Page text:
Identifying and modeling the structural discontinuities of human interactions
Author(s)H?vel, Philipp; Simini, Filippo; Vanhoof, Maarten; Smoreda, Zbigniew; Barab?si, Albert-L?szl?; Grauwin, Sebastian; Szell, Michael; Sobolevsky, Stanislav; Ratti, Carlo; ... Show more Show less
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The idea of a hierarchical spatial organization of society lies at the core of seminal theories in human geography that have strongly influenced our understanding of social organization. Along the same line, the recent availability of large-scale human mobility and communication data has offered novel quantitative insights hinting at a strong geographical confinement of human interactions within neighboring regions, extending to local levels within countries. However, models of human interaction largely ignore this effect. Here, we analyze several country-wide networks of telephone calls - both, mobile and landline - and in either case uncover a systematic decrease of communication induced by borders which we identify as the missing variable in state-of-the-art models. Using this empirical evidence, we propose an alternative modeling framework that naturally stylizes the damping effect of borders. We show that this new notion substantially improves the predictive power of widely used interaction models. This increases our ability to understand, model and predict social activities and to plan the development of infrastructures across multiple scales.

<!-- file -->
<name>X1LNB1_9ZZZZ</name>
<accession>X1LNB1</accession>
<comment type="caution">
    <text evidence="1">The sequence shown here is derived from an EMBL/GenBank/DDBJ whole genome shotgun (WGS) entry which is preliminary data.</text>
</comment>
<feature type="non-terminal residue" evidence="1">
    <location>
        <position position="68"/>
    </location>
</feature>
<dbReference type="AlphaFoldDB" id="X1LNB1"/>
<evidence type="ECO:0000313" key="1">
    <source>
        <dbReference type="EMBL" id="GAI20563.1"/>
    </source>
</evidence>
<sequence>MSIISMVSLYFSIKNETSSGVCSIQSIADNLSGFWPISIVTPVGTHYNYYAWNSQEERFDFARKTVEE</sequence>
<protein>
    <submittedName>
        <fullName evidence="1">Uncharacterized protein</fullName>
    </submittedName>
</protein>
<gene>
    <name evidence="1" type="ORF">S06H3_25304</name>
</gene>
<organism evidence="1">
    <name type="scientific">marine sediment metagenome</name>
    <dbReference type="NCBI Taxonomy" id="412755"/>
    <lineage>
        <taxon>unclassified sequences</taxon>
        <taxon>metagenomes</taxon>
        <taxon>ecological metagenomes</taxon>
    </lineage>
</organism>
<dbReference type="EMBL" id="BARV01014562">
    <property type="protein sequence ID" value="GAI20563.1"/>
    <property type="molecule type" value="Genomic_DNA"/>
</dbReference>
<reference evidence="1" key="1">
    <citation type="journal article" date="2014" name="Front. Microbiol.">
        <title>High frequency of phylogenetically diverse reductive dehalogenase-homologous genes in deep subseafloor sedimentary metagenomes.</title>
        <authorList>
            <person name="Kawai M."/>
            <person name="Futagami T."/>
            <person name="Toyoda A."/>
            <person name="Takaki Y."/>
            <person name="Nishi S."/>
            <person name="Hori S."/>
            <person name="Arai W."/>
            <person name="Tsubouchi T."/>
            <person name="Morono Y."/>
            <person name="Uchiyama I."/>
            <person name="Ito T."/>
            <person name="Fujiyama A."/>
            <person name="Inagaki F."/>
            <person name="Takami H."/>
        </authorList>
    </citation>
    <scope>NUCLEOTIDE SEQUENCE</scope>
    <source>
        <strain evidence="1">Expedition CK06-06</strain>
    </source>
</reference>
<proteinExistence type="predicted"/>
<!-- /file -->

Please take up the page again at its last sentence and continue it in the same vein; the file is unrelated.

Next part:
DepartmentMassachusetts Institute of Technology. Department of Urban Studies and Planning; Massachusetts Institute of Technology. Media Laboratory
Nature Publishing Group
Grauwin, Sebastian, Michael Szell, Stanislav Sobolevsky, Philipp Hövel, Filippo Simini, Maarten Vanhoof, Zbigniew Smoreda, Albert-László Barabási, and Carlo Ratti. “Identifying and Modeling the Structural Discontinuities of Human Interactions.” Scientific Reports 7 (April 26, 2017): 46677.
Final published version